Wednesday, May 12, 2010

Wednesday Oscar Retrospective: The Big Snub of 2003

Welcome to a new weekly feature here at Movies with Abe, Wednesday Oscar Retrospective. The Big Snub is the second in a series of projects looking back at the past eight years of the Oscars, dating back to the first ceremony I watched and closely followed.

Each year, the Oscar nominations announcement presents several notable omissions. This series is devoted to analyzing the biggest and most shocking snub of all (in any category). It has nothing to do with personal opinion but rather with what seemed likely at the time and what most people were predicting. Once again, this is a film/director/actor who didn’t even earn a nomination.

The Big Snub of 2003:

Evan Rachel Wood (Thirteen) for Best Actress

Why it was all set to happen: There were a number of snubs this year – like “Cold Mountain” and Maria Bello – but this one strikes me as the most surprising. Wood was a young actress (only sixteen years old when the film came out) who performed tremendously in a very difficult, disturbing role. She earned Golden Globe and SAG nominations for her hard work, and even managed to be classified as the leading actress while past Oscar winner Holly Hunter was rightly relegated to the supporting category. Wood was the only Globe nominee who made it over to the SAGs with winners Charlize Theron and Diane Keaton, cementing her as a frontrunner…

Why it probably didn’t: …but there were too many other contenders at play. SAG-nominated but Globe-snubbed Naomi Watts made it all the way to the Oscars, while Samantha Morton, who had early on been named as a potential nominee but lost steam as the race went on, took another slot for her performance in “In America.” The biggest surprise, which also served as a slap in the face to Wood, was to promote the definitive star of “Whale Rider,” Keisha Castle-Hughes, who was nominated for a SAG in the supporting category, to lead actress. With Theron and Keaton taking up the other two slots, there was no room for Wood. This situation is probably most similar to 2007 with Angelina Jolie, albeit minus the shock of a thirteen-year-old scoring a nom for Best Actress in a Leading Role. Also possibly hurting Wood was the fact that some guilds, like the Satellite Awards, recognized her and costar Nikki Reed together, as if they delivered only one performance.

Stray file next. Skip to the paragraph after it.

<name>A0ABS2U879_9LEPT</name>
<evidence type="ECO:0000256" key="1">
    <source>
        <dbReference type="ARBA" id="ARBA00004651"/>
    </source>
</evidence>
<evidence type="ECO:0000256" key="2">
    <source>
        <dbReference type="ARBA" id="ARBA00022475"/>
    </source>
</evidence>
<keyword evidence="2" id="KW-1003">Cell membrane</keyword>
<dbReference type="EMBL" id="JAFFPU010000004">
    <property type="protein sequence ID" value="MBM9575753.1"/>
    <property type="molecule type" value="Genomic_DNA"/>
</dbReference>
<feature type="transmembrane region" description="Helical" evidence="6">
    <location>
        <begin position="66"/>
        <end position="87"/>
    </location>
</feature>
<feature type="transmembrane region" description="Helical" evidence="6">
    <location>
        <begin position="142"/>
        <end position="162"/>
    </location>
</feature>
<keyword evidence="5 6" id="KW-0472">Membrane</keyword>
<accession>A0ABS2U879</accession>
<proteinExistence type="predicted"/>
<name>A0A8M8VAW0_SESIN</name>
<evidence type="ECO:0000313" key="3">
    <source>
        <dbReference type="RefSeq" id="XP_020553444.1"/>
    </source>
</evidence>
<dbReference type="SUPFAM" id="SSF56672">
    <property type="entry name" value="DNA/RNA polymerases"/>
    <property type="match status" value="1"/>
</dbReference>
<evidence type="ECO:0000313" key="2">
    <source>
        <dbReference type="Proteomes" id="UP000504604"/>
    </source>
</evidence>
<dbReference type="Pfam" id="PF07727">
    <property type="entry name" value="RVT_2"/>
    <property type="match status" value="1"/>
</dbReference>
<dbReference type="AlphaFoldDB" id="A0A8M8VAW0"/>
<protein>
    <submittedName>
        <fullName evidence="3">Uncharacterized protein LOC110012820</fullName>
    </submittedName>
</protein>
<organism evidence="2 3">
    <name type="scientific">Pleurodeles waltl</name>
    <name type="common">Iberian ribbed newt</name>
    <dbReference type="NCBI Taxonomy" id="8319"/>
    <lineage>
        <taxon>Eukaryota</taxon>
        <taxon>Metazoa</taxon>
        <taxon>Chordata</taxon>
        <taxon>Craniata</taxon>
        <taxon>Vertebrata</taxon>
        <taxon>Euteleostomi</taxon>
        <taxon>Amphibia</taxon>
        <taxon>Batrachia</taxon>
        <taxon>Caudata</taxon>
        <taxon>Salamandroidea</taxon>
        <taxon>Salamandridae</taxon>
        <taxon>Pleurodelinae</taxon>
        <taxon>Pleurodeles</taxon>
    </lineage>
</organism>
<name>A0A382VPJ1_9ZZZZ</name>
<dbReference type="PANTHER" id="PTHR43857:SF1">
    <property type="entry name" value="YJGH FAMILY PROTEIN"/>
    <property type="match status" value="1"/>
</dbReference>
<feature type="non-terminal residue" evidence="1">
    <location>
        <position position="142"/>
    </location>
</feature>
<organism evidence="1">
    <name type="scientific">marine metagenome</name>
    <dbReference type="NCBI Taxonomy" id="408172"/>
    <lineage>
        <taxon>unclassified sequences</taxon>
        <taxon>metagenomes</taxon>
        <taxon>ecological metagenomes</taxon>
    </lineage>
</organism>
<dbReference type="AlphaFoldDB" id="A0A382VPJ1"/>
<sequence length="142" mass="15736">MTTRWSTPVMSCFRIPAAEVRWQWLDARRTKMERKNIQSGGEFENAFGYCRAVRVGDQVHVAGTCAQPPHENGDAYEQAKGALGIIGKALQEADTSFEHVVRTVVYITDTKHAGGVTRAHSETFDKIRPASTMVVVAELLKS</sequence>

Who took its place: Keisha Castle-Hughes & Samantha Morton

Consolation prize: Sadly, none. Hunter did earn a supporting actress nomination, but didn’t win. Wood hasn’t had a part anywhere near as good as “Thirteen” since, the closest being a starring role in “Across the Universe” and a guest spot on “True Blood.”

Come back next week for a look at the Big Snub of 2002. If you have a prediction or a suggestion, please leave it in the comments. This one’s a no-brainer, although I suppose it could be argued for two different people (one’s an actor, the other’s not).

No comments: